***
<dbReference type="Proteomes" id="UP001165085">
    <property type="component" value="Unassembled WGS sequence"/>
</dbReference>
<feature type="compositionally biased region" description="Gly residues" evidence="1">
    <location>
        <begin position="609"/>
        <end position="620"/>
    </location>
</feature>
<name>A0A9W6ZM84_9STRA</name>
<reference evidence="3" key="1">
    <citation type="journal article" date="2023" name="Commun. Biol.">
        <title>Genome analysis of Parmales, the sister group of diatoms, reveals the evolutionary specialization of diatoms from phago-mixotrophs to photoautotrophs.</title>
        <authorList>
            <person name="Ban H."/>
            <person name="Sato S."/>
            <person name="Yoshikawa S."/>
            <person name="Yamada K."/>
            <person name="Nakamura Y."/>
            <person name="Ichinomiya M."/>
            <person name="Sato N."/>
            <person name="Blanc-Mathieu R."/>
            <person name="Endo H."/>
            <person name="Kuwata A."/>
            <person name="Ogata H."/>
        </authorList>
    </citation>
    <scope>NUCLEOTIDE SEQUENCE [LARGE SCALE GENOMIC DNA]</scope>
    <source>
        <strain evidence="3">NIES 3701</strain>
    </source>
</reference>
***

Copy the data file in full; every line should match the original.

<dbReference type="Proteomes" id="UP001165085">
    <property type="component" value="Unassembled WGS sequence"/>
</dbReference>
<feature type="compositionally biased region" description="Gly residues" evidence="1">
    <location>
        <begin position="609"/>
        <end position="620"/>
    </location>
</feature>
<name>A0A9W6ZM84_9STRA</name>
<reference evidence="3" key="1">
    <citation type="journal article" date="2023" name="Commun. Biol.">
        <title>Genome analysis of Parmales, the sister group of diatoms, reveals the evolutionary specialization of diatoms from phago-mixotrophs to photoautotrophs.</title>
        <authorList>
            <person name="Ban H."/>
            <person name="Sato S."/>
            <person name="Yoshikawa S."/>
            <person name="Yamada K."/>
            <person name="Nakamura Y."/>
            <person name="Ichinomiya M."/>
            <person name="Sato N."/>
            <person name="Blanc-Mathieu R."/>
            <person name="Endo H."/>
            <person name="Kuwata A."/>
            <person name="Ogata H."/>
        </authorList>
    </citation>
    <scope>NUCLEOTIDE SEQUENCE [LARGE SCALE GENOMIC DNA]</scope>
    <source>
        <strain evidence="3">NIES 3701</strain>
    </source>
</reference>